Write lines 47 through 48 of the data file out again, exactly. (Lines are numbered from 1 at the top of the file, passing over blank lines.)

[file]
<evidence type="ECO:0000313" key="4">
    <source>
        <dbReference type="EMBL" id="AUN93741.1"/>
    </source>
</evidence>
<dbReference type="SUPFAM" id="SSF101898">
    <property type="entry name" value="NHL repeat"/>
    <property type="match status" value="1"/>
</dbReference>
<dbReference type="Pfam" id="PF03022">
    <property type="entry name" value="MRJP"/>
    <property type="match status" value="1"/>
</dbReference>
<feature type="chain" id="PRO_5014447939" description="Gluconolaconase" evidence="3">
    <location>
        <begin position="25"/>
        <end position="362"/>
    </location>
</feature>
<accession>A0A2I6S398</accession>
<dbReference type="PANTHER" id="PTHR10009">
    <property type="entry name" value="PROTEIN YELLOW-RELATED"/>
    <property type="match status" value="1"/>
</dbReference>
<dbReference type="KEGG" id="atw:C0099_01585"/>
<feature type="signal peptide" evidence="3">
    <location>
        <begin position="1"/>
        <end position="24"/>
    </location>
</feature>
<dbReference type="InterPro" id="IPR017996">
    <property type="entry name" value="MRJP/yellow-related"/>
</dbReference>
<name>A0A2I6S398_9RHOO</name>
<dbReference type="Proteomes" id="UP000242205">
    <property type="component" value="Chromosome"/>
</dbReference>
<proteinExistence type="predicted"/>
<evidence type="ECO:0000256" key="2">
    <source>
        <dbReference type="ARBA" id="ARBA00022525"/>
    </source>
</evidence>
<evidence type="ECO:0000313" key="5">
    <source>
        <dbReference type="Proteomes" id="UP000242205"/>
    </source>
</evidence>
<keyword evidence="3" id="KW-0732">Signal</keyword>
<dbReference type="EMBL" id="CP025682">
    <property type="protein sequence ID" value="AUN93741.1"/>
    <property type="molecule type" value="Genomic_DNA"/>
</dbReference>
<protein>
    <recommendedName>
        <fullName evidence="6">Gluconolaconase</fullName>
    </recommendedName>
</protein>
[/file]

        <dbReference type="Proteomes" id="UP000242205"/>
    </source>